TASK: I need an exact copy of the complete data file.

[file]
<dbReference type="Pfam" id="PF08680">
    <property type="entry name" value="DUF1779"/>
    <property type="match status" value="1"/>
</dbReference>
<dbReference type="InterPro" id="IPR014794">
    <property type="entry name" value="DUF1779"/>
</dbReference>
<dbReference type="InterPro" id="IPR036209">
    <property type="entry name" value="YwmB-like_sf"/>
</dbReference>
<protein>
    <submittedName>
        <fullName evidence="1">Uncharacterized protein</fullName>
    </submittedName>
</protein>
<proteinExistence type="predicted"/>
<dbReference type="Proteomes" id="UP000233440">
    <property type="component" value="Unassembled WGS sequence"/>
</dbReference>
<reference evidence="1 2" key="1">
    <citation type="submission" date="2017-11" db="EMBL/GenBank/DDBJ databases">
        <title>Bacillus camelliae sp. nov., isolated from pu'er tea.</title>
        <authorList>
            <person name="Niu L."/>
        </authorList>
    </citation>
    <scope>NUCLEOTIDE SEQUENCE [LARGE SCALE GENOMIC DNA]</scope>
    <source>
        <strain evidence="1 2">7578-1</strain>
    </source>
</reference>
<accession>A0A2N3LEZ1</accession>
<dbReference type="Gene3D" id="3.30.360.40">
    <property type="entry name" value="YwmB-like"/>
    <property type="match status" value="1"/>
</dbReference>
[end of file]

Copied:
<dbReference type="Pfam" id="PF08680">
    <property type="entry name" value="DUF1779"/>
    <property type="match status" value="1"/>
</dbReference>
<dbReference type="InterPro" id="IPR014794">
    <property type="entry name" value="DUF1779"/>
</dbReference>
<dbReference type="InterPro" id="IPR036209">
    <property type="entry name" value="YwmB-like_sf"/>
</dbReference>
<protein>
    <submittedName>
        <fullName evidence="1">Uncharacterized protein</fullName>
    </submittedName>
</protein>
<proteinExistence type="predicted"/>
<dbReference type="Proteomes" id="UP000233440">
    <property type="component" value="Unassembled WGS sequence"/>
</dbReference>
<reference evidence="1 2" key="1">
    <citation type="submission" date="2017-11" db="EMBL/GenBank/DDBJ databases">
        <title>Bacillus camelliae sp. nov., isolated from pu'er tea.</title>
        <authorList>
            <person name="Niu L."/>
        </authorList>
    </citation>
    <scope>NUCLEOTIDE SEQUENCE [LARGE SCALE GENOMIC DNA]</scope>
    <source>
        <strain evidence="1 2">7578-1</strain>
    </source>
</reference>
<accession>A0A2N3LEZ1</accession>
<dbReference type="Gene3D" id="3.30.360.40">
    <property type="entry name" value="YwmB-like"/>
    <property type="match status" value="1"/>
</dbReference>